At Cardiovascular Institute in Tomball, TX, Dr. Daljit Muttiana and his team promote heart-healthy lifestyles. Prolonging lives and helping people feel and function at their best, cardiac wellness touches every aspect of daily activity, nutrition and diet.
Who wants a heart attack or stroke?
Silly question, isn't it? Yet, many adults in the United States engage in harmful habits that set the stage for catastrophic cardiovascular events and conditions such as pulmonary embolisms, blood clots, peripheral artery disease, stroke, heart attack, heart failure and more.
Yes, some people have congenital defects beyond their control. However, other diseases are avoidable or largely manageable with some thought, effort and heart-wise habits. For instance, the American Heart Association (AHA) says that exercising daily and avoiding excessive TV and computer screen time reduces the risk of a heart attack significantly.
Leading a heart-healthy lifestyle
Here are some important recommendations for a heart-healthy lifestyle:
- Exercise at least 30 minutes every day as advised by the AHA. Pick an activity you like and will stick with. Simple walking or swimming does wonders for heart health.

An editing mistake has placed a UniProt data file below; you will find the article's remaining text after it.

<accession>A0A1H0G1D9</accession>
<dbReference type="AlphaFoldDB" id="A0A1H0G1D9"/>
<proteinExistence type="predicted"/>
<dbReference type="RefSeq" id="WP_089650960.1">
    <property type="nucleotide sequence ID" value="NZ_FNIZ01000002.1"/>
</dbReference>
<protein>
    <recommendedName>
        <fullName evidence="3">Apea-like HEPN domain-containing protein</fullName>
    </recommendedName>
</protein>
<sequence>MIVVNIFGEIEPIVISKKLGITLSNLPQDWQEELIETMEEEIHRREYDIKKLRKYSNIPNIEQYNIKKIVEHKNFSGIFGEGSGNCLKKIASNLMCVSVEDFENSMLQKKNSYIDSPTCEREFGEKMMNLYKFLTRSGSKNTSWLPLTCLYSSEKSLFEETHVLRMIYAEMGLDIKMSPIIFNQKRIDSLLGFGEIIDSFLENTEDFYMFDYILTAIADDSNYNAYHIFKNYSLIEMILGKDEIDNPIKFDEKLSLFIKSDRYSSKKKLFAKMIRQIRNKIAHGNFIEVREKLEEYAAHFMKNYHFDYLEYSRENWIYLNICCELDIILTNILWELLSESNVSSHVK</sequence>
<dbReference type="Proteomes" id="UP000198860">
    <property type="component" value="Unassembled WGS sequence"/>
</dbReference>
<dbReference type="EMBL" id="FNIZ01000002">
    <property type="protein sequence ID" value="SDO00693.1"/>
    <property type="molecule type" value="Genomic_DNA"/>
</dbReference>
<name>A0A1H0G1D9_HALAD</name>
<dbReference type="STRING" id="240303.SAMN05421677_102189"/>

- Modify your diet to limit animal fats, carbs, sodium and processed sugar. Increase your intake of water to at least eight glasses per day, and enjoy fish often. The omega-3 fatty acids in fish, shrimp and other seafood benefit the ratio of good to bad cholesterol in your bloodstream.
- Monitor your cholesterol, blood pressure and blood glucose levels. Increases in any one or more of these measures ups your risk for cardiovascular disease, including atherosclerosis, damaging plaque which narrows blood vessels and decreases circulation to the brain, heart and other vital organs.
- Watch your weight and body mass index (BMI). Losing even 10 pounds improves blood pressure, cholesterol and blood sugar levels.
- Limit alcohol--one drink a day for women or two for men.
- Stop all tobacco. Ask your primary care physician or Dr. Muttiana about a smoking cessation program. The Centers for Disease Control (CDC) says quitting the habit reduces your risk of heart attack by 200 to 400 percent.
- Reduce your stress, worry and anxiety levels with exercise (and its production of endorphins in the brain), meditation, prayer and other calming activities that feed your spirit, advises the AHA.
- Take your prescribed medications every day in the proper dosage and at the right time.
Let's work together
At Cardiovascular Institute, Dr. Muttiana and his staff help patients along the path to better cardiovascular wellness. For more tips on a heart-healthy lifestyle, call our Tomball, TX office at (281) 357-5700.